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Daily News Summary
30 July 2021

image Exams 2021: One in 10 A-level students was given a 'three-grade boost' last year following switch to TAGs
image Coronavirus: MPs call for campaign to get children exercising an hour a day post-lockdown
image 'Scrapping BTECs would be an act of educational vandalism'
image 'How Duncan Scott rose to Olympic greatness'
image 10 questions with Sally-Anne Huang
image PM hails investment in global education despite row over aid cuts
image Stormzy to fund 30 more scholarships for black students at Cambridge University

Exams 2021: One in 10 A-level students was given a 'three-grade boost' last year following switch to TAGs

 

According to a report by Ofqual, 10 per cent of A-level students' results improved by three or more grades after a controversial algorithm was replaced by teacher assessed grades (TAGs) last summer. The watchdog also found that pupils from independent schools and grammar schools were "more likely to be over-predicted at A-level". By Camilla Turner, The Telegraph. Key findings from Ofqual's analysis of last year's grades have been summarised by Schools Week. By Samantha Booth.

The National Association of Head Teachers has urged the Government to provide schools with advance information about GCSE and A-level exams from the start of the next academic year. By Catherine Lough, Tes.

Katie Ashford, deputy head at Michaela Community School, writes in The Telegraph arguing "a return to real exams is essential for restoring fairness to our education system".

The AQA exam board has indicated that it may be able to return more money to schools later in the year, after it was criticised for refunding just 26 per cent of its exam fees. By Samantha Booth, Schools Week.

An independent school teacher has written to first minister Nicola Sturgeon expressing their "great concern" about the impact of the cancellation of exams on pupils, adding that demand for counselling services in schools is "far outstripping supply". By Katrine Bussey, The Times.

 

Coronavirus: MPs call for campaign to get children exercising an hour a day post-lockdown

 

The House of Commons' Digital, Culture, Media and Sport Committee has urged the Government to set up a campaign similar to the "five a day" healthy eating message to encourage children to participate in organised sport, amid concerns about the impact of COVID lockdowns on children's activity levels. By Greg Heffer, Sky News.

University vice-chancellors have warned that delaying the decision on whether students need to be vaccinated to attend lectures is "legally and practically impossible". By Camilla Turner, The Telegraph.

Foreign secretary Dominic Raab has said university students will be given "advance warning" if they are required to have COVID vaccines before moving to halls of residence. By Francesca Gillett, BBC News.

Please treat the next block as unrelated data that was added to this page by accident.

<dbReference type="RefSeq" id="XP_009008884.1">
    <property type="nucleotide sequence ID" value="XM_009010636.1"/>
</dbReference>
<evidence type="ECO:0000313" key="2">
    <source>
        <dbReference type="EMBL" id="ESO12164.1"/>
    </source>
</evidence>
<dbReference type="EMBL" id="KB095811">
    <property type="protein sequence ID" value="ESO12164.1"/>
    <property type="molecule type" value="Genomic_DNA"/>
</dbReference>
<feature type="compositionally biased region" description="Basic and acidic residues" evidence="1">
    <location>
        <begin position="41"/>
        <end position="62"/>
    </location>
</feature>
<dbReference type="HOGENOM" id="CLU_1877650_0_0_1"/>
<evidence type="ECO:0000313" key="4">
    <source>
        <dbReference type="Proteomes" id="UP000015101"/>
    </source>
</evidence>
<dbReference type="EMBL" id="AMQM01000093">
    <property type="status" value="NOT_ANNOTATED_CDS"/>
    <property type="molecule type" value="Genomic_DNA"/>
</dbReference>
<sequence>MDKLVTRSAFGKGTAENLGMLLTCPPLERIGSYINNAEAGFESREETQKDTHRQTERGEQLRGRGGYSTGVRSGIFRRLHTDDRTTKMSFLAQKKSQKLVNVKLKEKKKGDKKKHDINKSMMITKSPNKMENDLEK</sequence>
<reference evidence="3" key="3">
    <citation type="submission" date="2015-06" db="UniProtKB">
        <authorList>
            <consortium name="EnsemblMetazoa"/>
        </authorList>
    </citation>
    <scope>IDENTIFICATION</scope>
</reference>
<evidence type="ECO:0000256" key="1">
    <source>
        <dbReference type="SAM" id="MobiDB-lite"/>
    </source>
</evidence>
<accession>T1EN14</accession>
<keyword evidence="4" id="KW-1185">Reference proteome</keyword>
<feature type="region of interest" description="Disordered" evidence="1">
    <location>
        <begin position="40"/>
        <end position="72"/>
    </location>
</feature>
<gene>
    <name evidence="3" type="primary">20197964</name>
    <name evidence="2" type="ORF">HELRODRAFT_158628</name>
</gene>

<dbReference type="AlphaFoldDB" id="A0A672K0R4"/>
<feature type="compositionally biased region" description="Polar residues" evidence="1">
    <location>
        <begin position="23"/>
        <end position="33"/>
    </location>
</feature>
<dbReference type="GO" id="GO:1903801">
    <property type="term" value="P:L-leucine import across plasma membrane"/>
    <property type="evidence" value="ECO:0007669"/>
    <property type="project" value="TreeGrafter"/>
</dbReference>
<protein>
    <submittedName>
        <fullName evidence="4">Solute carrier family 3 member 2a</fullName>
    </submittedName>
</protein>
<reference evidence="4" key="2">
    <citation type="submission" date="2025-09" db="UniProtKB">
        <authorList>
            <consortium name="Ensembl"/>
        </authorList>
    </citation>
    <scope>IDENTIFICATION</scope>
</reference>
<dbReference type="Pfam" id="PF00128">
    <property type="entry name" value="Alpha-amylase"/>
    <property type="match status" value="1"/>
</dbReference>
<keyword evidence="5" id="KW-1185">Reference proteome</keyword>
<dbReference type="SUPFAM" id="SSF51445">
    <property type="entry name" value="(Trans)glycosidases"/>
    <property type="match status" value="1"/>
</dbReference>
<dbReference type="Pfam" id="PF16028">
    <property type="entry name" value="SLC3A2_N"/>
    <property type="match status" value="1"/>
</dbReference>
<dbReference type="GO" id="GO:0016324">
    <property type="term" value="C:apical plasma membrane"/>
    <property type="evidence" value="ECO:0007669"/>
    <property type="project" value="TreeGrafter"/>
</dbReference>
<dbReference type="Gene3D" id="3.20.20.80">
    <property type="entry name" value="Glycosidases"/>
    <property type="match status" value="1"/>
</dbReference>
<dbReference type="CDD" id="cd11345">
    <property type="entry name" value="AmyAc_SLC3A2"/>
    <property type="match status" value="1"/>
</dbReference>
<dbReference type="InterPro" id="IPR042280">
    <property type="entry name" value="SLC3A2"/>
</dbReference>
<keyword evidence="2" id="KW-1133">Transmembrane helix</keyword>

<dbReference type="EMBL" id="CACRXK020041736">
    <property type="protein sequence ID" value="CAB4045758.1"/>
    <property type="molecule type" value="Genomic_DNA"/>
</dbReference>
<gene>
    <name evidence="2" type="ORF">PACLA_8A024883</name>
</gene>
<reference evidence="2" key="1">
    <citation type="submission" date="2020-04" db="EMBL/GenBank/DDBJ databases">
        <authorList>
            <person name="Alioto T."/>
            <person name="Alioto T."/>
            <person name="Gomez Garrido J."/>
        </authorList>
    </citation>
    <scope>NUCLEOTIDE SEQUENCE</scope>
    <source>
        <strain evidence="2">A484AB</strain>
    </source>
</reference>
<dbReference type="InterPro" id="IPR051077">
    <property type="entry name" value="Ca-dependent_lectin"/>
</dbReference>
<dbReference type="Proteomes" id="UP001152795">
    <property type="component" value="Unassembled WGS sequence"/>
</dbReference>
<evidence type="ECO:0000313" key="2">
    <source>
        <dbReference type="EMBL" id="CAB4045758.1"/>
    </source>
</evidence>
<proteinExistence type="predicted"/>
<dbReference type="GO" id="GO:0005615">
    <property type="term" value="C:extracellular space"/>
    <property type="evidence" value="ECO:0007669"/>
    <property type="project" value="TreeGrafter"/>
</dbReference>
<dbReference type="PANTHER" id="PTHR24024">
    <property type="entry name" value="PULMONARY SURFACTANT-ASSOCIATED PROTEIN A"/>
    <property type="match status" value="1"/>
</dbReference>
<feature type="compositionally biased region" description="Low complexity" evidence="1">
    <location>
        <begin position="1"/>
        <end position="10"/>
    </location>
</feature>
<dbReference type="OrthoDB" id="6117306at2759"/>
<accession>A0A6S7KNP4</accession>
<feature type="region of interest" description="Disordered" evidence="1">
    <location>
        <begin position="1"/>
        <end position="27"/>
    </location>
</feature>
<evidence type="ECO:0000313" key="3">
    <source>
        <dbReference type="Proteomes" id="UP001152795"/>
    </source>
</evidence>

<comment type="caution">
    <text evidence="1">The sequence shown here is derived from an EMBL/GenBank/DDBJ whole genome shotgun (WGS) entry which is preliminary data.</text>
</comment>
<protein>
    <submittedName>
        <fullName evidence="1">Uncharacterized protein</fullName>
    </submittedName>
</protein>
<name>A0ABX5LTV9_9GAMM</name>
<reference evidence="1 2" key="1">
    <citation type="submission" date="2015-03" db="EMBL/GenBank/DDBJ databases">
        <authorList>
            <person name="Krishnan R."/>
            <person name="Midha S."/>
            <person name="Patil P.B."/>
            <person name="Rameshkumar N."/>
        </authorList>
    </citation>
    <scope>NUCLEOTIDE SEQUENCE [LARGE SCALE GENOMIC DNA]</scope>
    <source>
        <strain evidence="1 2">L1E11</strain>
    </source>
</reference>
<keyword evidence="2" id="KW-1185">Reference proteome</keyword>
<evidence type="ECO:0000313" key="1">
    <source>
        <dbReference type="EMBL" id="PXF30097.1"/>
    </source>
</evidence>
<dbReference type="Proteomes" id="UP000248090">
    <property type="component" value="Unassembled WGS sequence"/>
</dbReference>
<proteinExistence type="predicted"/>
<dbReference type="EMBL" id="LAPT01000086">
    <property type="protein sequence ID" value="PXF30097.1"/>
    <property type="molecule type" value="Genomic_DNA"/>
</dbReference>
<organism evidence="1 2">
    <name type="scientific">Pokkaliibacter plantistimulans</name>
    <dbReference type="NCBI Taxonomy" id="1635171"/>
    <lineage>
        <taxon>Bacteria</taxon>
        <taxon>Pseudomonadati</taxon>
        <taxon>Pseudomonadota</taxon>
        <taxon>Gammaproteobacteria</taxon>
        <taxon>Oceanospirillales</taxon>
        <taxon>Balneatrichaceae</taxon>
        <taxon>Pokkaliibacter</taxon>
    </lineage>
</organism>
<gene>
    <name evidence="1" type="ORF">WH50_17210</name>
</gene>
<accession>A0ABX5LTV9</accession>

'Scrapping BTECs would be an act of educational vandalism'

 

Lord Baker of Dorking, a former education secretary, has warned against proposals to scrap BTECs, saying the qualifications are "a particular help to disadvantaged young people". By Julia Belgutay, Tes.

 
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Tes

'How Duncan Scott rose to Olympic greatness'

 

The Telegraph features a spotlight piece on Duncan Scott, a former Strathallan School pupil who is on the verge of making British swimming history by winning four medals in a single Olympic games. By Jeremy Wilson.

 
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The Telegraph

10 questions with Sally-Anne Huang

 

Tes features an interview with Sally-Anne Huang, high master of St Paul's School and chair of the Headmasters' and Headmistresses' Conference, as part of its '10 questions with...' series. By Catherine Lough.

 
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Tes

PM hails investment in global education despite row over aid cuts

 

Prime minister Boris Johnson has said he is "immensely proud" of the achievements of the Global Partnership for Education Summit in raising $4 billion for international education, despite claims from charities that the UK's aid cuts have harmed fundraising efforts. By Sean Coughlan, BBC News.

 
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BBC

Stormzy to fund 30 more scholarships for black students at Cambridge University

 

The British rapper Stormzy is working in partnership with HSBC to fund 30 more scholarships for black students to study at Cambridge University. By Will Hazell, iNews.

 
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iNews

 

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